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Efficacy and tolerance of extended-dose halofantrine for drug-resistant falciparum malaria in Thailand






American Journal of Tropical Medicine and Hygiene 50(2): 187-192

Efficacy and tolerance of extended-dose halofantrine for drug-resistant falciparum malaria in Thailand

New treatments for malaria are urgently needed in areas such as Thailand where highly drug-resistant strains of Plasmodium falciparum are prevalent. Mefloquine is rapidly losing efficacy and conventional doses of halofantrine are infective. We therefore used pharmacokinetic stimulation to design an extended-dose halofantrine regimen and tested it in 26 soldiers stationed along the Thai-Cambodian border. Halofantrine was given after meals as three doses of 500 mg each at 4-hr intervals on the first day, followed by 500 mg a day for six days (total dose 4.5 g). Twenty-six soldiers treated with quinine-tetracycline for seven days (Q7T7) served as controls. There were no significant differences in efficacy between halofantrine and Q7T7 (P > 0.1) as assessed by cure rate (92% versus 85%), mean parasite clearance time (82 hr versus 81 hr), or mean fever clearance time (93 hr versus 99 hr). Halofantrine was better tolerated than Q7T7. The side effects score was lower (2 versus 11; P < 0.001), there were less days on which side effects occurred (2.0 days versus 5.5 days; P < 0.001), and fewer patients had adverse effects on every treatment day (4% versus 42%; P < 0.01). High-dose halofantrine is as effective and better tolerated than quinine-tetracycline for multidrug-resistant falciparum malaria.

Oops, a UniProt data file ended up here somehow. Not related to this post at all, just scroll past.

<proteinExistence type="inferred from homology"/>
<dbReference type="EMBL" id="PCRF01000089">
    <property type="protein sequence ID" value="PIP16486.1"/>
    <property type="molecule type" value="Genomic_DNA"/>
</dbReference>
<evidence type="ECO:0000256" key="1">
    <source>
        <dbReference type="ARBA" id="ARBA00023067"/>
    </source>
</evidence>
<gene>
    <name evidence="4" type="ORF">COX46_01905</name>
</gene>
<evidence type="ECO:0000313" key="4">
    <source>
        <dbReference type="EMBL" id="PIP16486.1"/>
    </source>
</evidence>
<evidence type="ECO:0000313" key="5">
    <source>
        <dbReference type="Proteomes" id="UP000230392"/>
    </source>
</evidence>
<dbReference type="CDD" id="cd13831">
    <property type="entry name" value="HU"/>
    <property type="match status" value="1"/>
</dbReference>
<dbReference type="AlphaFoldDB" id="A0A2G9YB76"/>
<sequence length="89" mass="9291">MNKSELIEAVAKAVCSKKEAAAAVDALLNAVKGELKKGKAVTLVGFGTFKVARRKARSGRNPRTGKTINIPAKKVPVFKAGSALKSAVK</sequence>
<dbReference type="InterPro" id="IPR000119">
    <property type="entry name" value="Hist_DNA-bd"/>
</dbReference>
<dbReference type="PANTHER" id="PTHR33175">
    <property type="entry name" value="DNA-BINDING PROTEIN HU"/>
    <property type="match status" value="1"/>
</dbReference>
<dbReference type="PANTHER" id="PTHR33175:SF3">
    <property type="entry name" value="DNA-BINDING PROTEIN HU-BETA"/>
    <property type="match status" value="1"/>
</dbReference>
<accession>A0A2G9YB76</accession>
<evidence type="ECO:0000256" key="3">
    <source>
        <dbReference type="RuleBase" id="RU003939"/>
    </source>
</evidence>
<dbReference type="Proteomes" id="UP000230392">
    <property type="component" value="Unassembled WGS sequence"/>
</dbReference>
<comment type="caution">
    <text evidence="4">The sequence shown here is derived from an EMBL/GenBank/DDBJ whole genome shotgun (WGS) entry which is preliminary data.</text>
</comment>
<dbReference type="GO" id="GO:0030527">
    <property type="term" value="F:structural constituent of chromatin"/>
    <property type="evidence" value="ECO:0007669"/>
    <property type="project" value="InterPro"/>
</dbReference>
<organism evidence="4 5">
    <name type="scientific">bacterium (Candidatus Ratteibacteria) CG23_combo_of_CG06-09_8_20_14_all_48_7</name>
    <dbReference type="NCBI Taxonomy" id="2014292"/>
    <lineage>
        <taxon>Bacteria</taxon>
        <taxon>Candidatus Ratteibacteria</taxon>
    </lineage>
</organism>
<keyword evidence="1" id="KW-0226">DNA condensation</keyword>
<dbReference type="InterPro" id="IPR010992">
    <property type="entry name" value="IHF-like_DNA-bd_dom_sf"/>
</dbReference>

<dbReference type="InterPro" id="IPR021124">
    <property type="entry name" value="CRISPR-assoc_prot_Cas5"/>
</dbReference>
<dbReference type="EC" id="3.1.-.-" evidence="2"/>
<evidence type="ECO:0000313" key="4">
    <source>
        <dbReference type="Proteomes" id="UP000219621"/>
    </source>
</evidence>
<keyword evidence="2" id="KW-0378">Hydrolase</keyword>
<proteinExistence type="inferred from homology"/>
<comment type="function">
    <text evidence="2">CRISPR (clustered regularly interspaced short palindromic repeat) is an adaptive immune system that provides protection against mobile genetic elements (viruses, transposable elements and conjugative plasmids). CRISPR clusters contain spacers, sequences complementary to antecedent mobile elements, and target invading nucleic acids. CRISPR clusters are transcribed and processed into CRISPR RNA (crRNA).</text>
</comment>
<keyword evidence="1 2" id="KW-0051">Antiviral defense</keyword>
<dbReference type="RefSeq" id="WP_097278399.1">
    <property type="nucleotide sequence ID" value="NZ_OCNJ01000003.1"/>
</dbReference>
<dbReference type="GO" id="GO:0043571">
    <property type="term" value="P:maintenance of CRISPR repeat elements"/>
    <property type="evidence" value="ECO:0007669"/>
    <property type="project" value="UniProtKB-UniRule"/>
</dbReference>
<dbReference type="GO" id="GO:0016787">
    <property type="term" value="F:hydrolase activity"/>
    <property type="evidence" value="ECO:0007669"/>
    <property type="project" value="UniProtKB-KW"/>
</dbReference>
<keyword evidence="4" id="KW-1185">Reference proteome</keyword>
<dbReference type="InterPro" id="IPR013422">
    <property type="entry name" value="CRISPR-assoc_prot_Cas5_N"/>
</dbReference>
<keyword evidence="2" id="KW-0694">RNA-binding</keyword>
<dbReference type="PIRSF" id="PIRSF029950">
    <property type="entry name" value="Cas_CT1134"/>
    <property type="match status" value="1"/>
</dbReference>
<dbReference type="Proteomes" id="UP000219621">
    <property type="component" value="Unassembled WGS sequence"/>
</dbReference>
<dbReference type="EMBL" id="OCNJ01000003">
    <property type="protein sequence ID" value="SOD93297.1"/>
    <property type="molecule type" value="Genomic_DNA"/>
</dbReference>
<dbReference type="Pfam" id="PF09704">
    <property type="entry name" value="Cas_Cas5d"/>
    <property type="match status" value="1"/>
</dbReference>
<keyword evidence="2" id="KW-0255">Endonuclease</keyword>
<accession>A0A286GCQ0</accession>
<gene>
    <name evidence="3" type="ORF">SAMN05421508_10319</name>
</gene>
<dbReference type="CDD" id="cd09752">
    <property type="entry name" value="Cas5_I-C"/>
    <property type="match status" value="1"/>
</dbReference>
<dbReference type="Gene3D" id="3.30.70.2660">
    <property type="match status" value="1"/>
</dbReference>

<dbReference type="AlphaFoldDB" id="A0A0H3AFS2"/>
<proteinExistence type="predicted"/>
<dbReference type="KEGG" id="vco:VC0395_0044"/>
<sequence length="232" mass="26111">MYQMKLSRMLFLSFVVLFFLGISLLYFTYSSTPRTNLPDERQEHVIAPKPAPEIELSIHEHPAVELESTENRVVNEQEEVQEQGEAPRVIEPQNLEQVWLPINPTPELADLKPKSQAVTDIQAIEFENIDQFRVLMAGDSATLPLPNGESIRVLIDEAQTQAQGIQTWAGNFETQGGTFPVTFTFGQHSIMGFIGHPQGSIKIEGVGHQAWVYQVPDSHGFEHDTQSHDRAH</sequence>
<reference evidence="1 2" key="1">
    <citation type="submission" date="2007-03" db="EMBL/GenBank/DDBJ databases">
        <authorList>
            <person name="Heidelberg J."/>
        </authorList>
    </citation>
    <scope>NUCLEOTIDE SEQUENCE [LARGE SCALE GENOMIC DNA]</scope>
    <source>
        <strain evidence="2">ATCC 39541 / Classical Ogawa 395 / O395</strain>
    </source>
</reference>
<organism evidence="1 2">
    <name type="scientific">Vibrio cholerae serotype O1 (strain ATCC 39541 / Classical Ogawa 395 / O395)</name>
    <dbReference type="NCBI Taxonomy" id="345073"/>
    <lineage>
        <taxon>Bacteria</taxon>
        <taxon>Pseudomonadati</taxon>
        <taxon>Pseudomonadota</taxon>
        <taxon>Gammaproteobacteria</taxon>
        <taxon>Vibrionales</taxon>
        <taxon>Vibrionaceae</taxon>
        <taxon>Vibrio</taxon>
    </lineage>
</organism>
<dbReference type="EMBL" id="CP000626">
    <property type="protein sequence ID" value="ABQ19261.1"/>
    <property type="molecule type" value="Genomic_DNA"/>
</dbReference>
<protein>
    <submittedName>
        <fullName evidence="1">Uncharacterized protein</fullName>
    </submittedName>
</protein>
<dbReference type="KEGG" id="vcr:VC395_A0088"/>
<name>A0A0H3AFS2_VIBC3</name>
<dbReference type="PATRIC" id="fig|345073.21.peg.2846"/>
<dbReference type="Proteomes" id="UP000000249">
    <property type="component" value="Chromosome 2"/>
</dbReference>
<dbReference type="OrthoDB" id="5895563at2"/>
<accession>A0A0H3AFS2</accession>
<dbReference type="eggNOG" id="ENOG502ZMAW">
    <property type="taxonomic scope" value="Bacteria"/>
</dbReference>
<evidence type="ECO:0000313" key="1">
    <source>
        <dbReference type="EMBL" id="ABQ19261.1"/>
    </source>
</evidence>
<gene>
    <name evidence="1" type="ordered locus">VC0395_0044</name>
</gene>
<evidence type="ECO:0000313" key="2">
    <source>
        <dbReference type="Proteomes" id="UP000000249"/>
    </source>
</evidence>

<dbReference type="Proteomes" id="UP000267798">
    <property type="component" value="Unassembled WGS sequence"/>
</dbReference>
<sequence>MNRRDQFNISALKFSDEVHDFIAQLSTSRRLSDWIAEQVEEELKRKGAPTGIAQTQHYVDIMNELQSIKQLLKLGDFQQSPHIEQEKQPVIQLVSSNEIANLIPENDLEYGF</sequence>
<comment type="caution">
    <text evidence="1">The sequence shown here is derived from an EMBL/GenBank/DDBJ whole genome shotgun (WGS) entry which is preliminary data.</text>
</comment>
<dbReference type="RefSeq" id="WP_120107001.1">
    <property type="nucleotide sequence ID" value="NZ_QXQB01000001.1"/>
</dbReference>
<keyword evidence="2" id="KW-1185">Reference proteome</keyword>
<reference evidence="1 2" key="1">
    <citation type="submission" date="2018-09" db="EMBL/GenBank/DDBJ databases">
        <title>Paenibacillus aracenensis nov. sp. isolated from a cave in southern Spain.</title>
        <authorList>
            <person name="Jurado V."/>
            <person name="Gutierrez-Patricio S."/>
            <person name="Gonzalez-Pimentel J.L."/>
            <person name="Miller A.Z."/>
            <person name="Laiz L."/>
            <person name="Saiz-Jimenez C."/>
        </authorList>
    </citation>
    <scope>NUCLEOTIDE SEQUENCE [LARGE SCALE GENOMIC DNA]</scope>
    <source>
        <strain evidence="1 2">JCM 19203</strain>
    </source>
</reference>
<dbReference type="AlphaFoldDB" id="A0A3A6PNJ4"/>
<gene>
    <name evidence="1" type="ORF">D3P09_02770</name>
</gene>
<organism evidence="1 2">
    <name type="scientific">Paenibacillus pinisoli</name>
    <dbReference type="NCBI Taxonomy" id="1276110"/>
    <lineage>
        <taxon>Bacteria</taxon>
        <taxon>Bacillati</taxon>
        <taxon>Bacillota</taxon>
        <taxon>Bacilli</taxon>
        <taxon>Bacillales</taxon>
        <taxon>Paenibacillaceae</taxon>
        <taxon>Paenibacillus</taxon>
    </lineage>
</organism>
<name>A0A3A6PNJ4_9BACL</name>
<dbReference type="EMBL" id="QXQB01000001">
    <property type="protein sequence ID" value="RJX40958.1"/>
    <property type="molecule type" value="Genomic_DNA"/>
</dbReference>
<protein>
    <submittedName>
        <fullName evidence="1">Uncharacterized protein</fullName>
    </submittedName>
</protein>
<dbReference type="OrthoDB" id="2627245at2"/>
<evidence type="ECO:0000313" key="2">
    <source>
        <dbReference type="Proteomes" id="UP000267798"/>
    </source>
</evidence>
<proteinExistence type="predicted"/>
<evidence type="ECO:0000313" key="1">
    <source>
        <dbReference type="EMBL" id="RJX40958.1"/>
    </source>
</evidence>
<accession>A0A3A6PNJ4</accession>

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Accession: 002367330

PMID: 8116811



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